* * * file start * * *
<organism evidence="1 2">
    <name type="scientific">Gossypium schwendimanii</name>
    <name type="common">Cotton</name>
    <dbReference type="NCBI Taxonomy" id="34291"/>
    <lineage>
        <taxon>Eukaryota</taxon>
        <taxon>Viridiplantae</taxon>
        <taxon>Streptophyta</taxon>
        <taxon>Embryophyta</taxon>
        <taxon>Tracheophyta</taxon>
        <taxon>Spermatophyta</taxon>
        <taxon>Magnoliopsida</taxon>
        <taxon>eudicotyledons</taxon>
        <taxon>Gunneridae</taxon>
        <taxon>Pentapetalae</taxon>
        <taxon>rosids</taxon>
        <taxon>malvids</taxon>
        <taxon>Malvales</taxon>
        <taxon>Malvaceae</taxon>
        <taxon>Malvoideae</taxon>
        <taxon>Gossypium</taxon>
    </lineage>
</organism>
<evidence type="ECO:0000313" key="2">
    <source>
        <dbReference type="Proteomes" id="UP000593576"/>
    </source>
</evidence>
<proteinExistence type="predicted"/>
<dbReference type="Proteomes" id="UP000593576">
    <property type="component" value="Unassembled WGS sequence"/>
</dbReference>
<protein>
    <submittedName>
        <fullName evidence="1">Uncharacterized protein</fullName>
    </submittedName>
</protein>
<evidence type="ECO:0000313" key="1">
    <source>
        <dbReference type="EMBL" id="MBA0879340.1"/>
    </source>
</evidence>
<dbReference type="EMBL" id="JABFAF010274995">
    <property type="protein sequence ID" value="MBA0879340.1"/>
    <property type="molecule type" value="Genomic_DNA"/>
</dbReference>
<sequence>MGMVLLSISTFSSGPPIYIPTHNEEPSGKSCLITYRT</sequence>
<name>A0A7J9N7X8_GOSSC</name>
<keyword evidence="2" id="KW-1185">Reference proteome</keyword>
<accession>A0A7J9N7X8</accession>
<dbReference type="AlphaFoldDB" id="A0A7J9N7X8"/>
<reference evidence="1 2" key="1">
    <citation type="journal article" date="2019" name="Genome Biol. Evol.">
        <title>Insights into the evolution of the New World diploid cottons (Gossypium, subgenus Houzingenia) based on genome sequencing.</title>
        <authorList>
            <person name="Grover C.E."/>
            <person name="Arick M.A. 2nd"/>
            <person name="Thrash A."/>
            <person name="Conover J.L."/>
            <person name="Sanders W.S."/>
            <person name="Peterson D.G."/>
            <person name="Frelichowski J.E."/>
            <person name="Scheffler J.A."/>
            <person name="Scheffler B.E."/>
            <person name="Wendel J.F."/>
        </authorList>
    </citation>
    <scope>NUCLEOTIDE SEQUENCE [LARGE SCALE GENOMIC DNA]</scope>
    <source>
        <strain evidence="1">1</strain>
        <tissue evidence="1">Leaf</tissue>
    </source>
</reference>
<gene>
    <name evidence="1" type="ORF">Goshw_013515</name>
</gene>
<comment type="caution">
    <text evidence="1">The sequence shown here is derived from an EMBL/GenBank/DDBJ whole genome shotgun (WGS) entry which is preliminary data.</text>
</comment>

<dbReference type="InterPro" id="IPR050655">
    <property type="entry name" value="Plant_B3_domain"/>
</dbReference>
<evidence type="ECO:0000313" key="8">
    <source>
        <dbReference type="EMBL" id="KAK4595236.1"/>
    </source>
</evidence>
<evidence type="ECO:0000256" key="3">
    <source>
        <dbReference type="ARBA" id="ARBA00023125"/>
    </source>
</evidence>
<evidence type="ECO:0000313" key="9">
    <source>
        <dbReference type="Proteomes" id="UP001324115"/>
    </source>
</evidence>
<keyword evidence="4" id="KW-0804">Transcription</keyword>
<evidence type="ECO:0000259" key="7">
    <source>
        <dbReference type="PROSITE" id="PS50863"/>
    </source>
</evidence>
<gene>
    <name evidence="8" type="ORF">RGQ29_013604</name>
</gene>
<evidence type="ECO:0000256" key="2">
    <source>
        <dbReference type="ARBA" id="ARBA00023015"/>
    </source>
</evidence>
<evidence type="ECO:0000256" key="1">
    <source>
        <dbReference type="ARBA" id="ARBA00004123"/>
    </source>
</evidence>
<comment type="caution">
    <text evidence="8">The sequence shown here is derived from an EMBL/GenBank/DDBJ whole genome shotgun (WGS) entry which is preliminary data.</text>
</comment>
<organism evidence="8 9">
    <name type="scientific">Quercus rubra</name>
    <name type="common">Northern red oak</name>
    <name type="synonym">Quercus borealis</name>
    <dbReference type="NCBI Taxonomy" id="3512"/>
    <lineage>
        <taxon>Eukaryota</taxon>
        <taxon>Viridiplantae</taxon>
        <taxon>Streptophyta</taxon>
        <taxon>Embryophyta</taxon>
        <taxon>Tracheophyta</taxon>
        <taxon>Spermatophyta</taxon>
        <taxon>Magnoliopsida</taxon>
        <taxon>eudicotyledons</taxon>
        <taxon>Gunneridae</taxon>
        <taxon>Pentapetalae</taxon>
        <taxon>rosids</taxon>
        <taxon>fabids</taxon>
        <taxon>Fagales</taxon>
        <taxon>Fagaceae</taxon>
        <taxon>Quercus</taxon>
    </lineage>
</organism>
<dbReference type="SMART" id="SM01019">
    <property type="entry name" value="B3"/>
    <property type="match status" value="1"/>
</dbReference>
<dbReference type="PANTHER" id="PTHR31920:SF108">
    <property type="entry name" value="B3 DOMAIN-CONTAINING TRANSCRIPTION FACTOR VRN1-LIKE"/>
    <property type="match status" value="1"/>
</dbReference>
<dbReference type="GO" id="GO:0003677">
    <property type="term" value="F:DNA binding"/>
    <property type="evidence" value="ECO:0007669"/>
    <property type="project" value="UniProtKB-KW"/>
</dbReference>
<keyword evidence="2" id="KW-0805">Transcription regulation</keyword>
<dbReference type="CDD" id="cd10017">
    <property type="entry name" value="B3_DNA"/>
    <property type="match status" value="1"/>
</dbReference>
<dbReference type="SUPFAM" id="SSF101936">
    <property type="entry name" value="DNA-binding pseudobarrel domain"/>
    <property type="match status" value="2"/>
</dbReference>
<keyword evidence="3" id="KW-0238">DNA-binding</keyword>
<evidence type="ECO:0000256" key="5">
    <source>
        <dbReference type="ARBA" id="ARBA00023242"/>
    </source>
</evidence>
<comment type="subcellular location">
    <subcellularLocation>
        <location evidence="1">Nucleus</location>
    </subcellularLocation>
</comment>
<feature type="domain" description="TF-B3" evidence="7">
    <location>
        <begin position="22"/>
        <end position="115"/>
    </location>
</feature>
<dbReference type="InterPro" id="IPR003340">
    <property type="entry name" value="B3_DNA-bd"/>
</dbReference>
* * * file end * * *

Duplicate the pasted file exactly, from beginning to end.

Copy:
<organism evidence="1 2">
    <name type="scientific">Gossypium schwendimanii</name>
    <name type="common">Cotton</name>
    <dbReference type="NCBI Taxonomy" id="34291"/>
    <lineage>
        <taxon>Eukaryota</taxon>
        <taxon>Viridiplantae</taxon>
        <taxon>Streptophyta</taxon>
        <taxon>Embryophyta</taxon>
        <taxon>Tracheophyta</taxon>
        <taxon>Spermatophyta</taxon>
        <taxon>Magnoliopsida</taxon>
        <taxon>eudicotyledons</taxon>
        <taxon>Gunneridae</taxon>
        <taxon>Pentapetalae</taxon>
        <taxon>rosids</taxon>
        <taxon>malvids</taxon>
        <taxon>Malvales</taxon>
        <taxon>Malvaceae</taxon>
        <taxon>Malvoideae</taxon>
        <taxon>Gossypium</taxon>
    </lineage>
</organism>
<evidence type="ECO:0000313" key="2">
    <source>
        <dbReference type="Proteomes" id="UP000593576"/>
    </source>
</evidence>
<proteinExistence type="predicted"/>
<dbReference type="Proteomes" id="UP000593576">
    <property type="component" value="Unassembled WGS sequence"/>
</dbReference>
<protein>
    <submittedName>
        <fullName evidence="1">Uncharacterized protein</fullName>
    </submittedName>
</protein>
<evidence type="ECO:0000313" key="1">
    <source>
        <dbReference type="EMBL" id="MBA0879340.1"/>
    </source>
</evidence>
<dbReference type="EMBL" id="JABFAF010274995">
    <property type="protein sequence ID" value="MBA0879340.1"/>
    <property type="molecule type" value="Genomic_DNA"/>
</dbReference>
<sequence>MGMVLLSISTFSSGPPIYIPTHNEEPSGKSCLITYRT</sequence>
<name>A0A7J9N7X8_GOSSC</name>
<keyword evidence="2" id="KW-1185">Reference proteome</keyword>
<accession>A0A7J9N7X8</accession>
<dbReference type="AlphaFoldDB" id="A0A7J9N7X8"/>
<reference evidence="1 2" key="1">
    <citation type="journal article" date="2019" name="Genome Biol. Evol.">
        <title>Insights into the evolution of the New World diploid cottons (Gossypium, subgenus Houzingenia) based on genome sequencing.</title>
        <authorList>
            <person name="Grover C.E."/>
            <person name="Arick M.A. 2nd"/>
            <person name="Thrash A."/>
            <person name="Conover J.L."/>
            <person name="Sanders W.S."/>
            <person name="Peterson D.G."/>
            <person name="Frelichowski J.E."/>
            <person name="Scheffler J.A."/>
            <person name="Scheffler B.E."/>
            <person name="Wendel J.F."/>
        </authorList>
    </citation>
    <scope>NUCLEOTIDE SEQUENCE [LARGE SCALE GENOMIC DNA]</scope>
    <source>
        <strain evidence="1">1</strain>
        <tissue evidence="1">Leaf</tissue>
    </source>
</reference>
<gene>
    <name evidence="1" type="ORF">Goshw_013515</name>
</gene>
<comment type="caution">
    <text evidence="1">The sequence shown here is derived from an EMBL/GenBank/DDBJ whole genome shotgun (WGS) entry which is preliminary data.</text>
</comment>

<dbReference type="InterPro" id="IPR050655">
    <property type="entry name" value="Plant_B3_domain"/>
</dbReference>
<evidence type="ECO:0000313" key="8">
    <source>
        <dbReference type="EMBL" id="KAK4595236.1"/>
    </source>
</evidence>
<evidence type="ECO:0000256" key="3">
    <source>
        <dbReference type="ARBA" id="ARBA00023125"/>
    </source>
</evidence>
<evidence type="ECO:0000313" key="9">
    <source>
        <dbReference type="Proteomes" id="UP001324115"/>
    </source>
</evidence>
<keyword evidence="4" id="KW-0804">Transcription</keyword>
<evidence type="ECO:0000259" key="7">
    <source>
        <dbReference type="PROSITE" id="PS50863"/>
    </source>
</evidence>
<gene>
    <name evidence="8" type="ORF">RGQ29_013604</name>
</gene>
<evidence type="ECO:0000256" key="2">
    <source>
        <dbReference type="ARBA" id="ARBA00023015"/>
    </source>
</evidence>
<evidence type="ECO:0000256" key="1">
    <source>
        <dbReference type="ARBA" id="ARBA00004123"/>
    </source>
</evidence>
<comment type="caution">
    <text evidence="8">The sequence shown here is derived from an EMBL/GenBank/DDBJ whole genome shotgun (WGS) entry which is preliminary data.</text>
</comment>
<organism evidence="8 9">
    <name type="scientific">Quercus rubra</name>
    <name type="common">Northern red oak</name>
    <name type="synonym">Quercus borealis</name>
    <dbReference type="NCBI Taxonomy" id="3512"/>
    <lineage>
        <taxon>Eukaryota</taxon>
        <taxon>Viridiplantae</taxon>
        <taxon>Streptophyta</taxon>
        <taxon>Embryophyta</taxon>
        <taxon>Tracheophyta</taxon>
        <taxon>Spermatophyta</taxon>
        <taxon>Magnoliopsida</taxon>
        <taxon>eudicotyledons</taxon>
        <taxon>Gunneridae</taxon>
        <taxon>Pentapetalae</taxon>
        <taxon>rosids</taxon>
        <taxon>fabids</taxon>
        <taxon>Fagales</taxon>
        <taxon>Fagaceae</taxon>
        <taxon>Quercus</taxon>
    </lineage>
</organism>
<dbReference type="SMART" id="SM01019">
    <property type="entry name" value="B3"/>
    <property type="match status" value="1"/>
</dbReference>
<dbReference type="PANTHER" id="PTHR31920:SF108">
    <property type="entry name" value="B3 DOMAIN-CONTAINING TRANSCRIPTION FACTOR VRN1-LIKE"/>
    <property type="match status" value="1"/>
</dbReference>
<dbReference type="GO" id="GO:0003677">
    <property type="term" value="F:DNA binding"/>
    <property type="evidence" value="ECO:0007669"/>
    <property type="project" value="UniProtKB-KW"/>
</dbReference>
<keyword evidence="2" id="KW-0805">Transcription regulation</keyword>
<dbReference type="CDD" id="cd10017">
    <property type="entry name" value="B3_DNA"/>
    <property type="match status" value="1"/>
</dbReference>
<dbReference type="SUPFAM" id="SSF101936">
    <property type="entry name" value="DNA-binding pseudobarrel domain"/>
    <property type="match status" value="2"/>
</dbReference>
<keyword evidence="3" id="KW-0238">DNA-binding</keyword>
<evidence type="ECO:0000256" key="5">
    <source>
        <dbReference type="ARBA" id="ARBA00023242"/>
    </source>
</evidence>
<comment type="subcellular location">
    <subcellularLocation>
        <location evidence="1">Nucleus</location>
    </subcellularLocation>
</comment>
<feature type="domain" description="TF-B3" evidence="7">
    <location>
        <begin position="22"/>
        <end position="115"/>
    </location>
</feature>
<dbReference type="InterPro" id="IPR003340">
    <property type="entry name" value="B3_DNA-bd"/>
</dbReference>